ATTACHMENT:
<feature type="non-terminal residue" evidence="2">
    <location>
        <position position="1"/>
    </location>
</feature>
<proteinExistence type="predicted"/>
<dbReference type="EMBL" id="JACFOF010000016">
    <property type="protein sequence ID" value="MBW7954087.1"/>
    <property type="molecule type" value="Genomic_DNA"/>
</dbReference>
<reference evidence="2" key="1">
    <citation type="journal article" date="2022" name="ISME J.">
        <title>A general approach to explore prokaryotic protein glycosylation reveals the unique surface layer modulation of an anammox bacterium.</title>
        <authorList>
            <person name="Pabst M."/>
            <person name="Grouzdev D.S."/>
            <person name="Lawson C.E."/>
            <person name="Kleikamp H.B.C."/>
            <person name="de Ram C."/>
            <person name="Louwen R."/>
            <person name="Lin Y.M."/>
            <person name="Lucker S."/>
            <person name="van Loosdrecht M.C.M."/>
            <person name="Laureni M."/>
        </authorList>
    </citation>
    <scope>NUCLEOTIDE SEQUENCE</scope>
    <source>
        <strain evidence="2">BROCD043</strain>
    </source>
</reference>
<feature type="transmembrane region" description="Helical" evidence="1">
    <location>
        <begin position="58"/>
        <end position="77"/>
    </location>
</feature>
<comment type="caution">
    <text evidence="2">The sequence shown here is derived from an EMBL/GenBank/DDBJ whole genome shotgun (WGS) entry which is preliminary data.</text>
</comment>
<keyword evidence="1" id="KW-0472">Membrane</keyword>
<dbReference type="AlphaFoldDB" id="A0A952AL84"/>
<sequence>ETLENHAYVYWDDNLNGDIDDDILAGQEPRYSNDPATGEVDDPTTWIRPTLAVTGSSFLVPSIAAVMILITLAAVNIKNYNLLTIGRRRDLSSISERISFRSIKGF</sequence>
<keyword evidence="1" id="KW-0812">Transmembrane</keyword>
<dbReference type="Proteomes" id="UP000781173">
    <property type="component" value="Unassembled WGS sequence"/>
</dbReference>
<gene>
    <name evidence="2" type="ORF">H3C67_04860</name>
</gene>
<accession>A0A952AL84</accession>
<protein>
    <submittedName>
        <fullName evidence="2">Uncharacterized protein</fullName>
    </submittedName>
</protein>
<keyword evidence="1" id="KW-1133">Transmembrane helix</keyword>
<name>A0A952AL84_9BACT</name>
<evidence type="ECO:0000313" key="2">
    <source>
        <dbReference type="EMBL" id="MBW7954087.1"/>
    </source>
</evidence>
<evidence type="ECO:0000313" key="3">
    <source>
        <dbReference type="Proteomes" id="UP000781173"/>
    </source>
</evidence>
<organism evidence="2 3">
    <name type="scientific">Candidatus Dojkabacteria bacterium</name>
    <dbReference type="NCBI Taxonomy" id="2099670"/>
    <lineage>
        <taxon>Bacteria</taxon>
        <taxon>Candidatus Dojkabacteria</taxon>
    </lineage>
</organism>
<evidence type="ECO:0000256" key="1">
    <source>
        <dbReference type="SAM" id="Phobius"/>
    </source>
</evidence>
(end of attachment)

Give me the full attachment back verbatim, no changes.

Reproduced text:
<feature type="non-terminal residue" evidence="2">
    <location>
        <position position="1"/>
    </location>
</feature>
<proteinExistence type="predicted"/>
<dbReference type="EMBL" id="JACFOF010000016">
    <property type="protein sequence ID" value="MBW7954087.1"/>
    <property type="molecule type" value="Genomic_DNA"/>
</dbReference>
<reference evidence="2" key="1">
    <citation type="journal article" date="2022" name="ISME J.">
        <title>A general approach to explore prokaryotic protein glycosylation reveals the unique surface layer modulation of an anammox bacterium.</title>
        <authorList>
            <person name="Pabst M."/>
            <person name="Grouzdev D.S."/>
            <person name="Lawson C.E."/>
            <person name="Kleikamp H.B.C."/>
            <person name="de Ram C."/>
            <person name="Louwen R."/>
            <person name="Lin Y.M."/>
            <person name="Lucker S."/>
            <person name="van Loosdrecht M.C.M."/>
            <person name="Laureni M."/>
        </authorList>
    </citation>
    <scope>NUCLEOTIDE SEQUENCE</scope>
    <source>
        <strain evidence="2">BROCD043</strain>
    </source>
</reference>
<feature type="transmembrane region" description="Helical" evidence="1">
    <location>
        <begin position="58"/>
        <end position="77"/>
    </location>
</feature>
<comment type="caution">
    <text evidence="2">The sequence shown here is derived from an EMBL/GenBank/DDBJ whole genome shotgun (WGS) entry which is preliminary data.</text>
</comment>
<keyword evidence="1" id="KW-0472">Membrane</keyword>
<dbReference type="AlphaFoldDB" id="A0A952AL84"/>
<sequence>ETLENHAYVYWDDNLNGDIDDDILAGQEPRYSNDPATGEVDDPTTWIRPTLAVTGSSFLVPSIAAVMILITLAAVNIKNYNLLTIGRRRDLSSISERISFRSIKGF</sequence>
<keyword evidence="1" id="KW-0812">Transmembrane</keyword>
<dbReference type="Proteomes" id="UP000781173">
    <property type="component" value="Unassembled WGS sequence"/>
</dbReference>
<gene>
    <name evidence="2" type="ORF">H3C67_04860</name>
</gene>
<accession>A0A952AL84</accession>
<protein>
    <submittedName>
        <fullName evidence="2">Uncharacterized protein</fullName>
    </submittedName>
</protein>
<keyword evidence="1" id="KW-1133">Transmembrane helix</keyword>
<name>A0A952AL84_9BACT</name>
<evidence type="ECO:0000313" key="2">
    <source>
        <dbReference type="EMBL" id="MBW7954087.1"/>
    </source>
</evidence>
<evidence type="ECO:0000313" key="3">
    <source>
        <dbReference type="Proteomes" id="UP000781173"/>
    </source>
</evidence>
<organism evidence="2 3">
    <name type="scientific">Candidatus Dojkabacteria bacterium</name>
    <dbReference type="NCBI Taxonomy" id="2099670"/>
    <lineage>
        <taxon>Bacteria</taxon>
        <taxon>Candidatus Dojkabacteria</taxon>
    </lineage>
</organism>
<evidence type="ECO:0000256" key="1">
    <source>
        <dbReference type="SAM" id="Phobius"/>
    </source>
</evidence>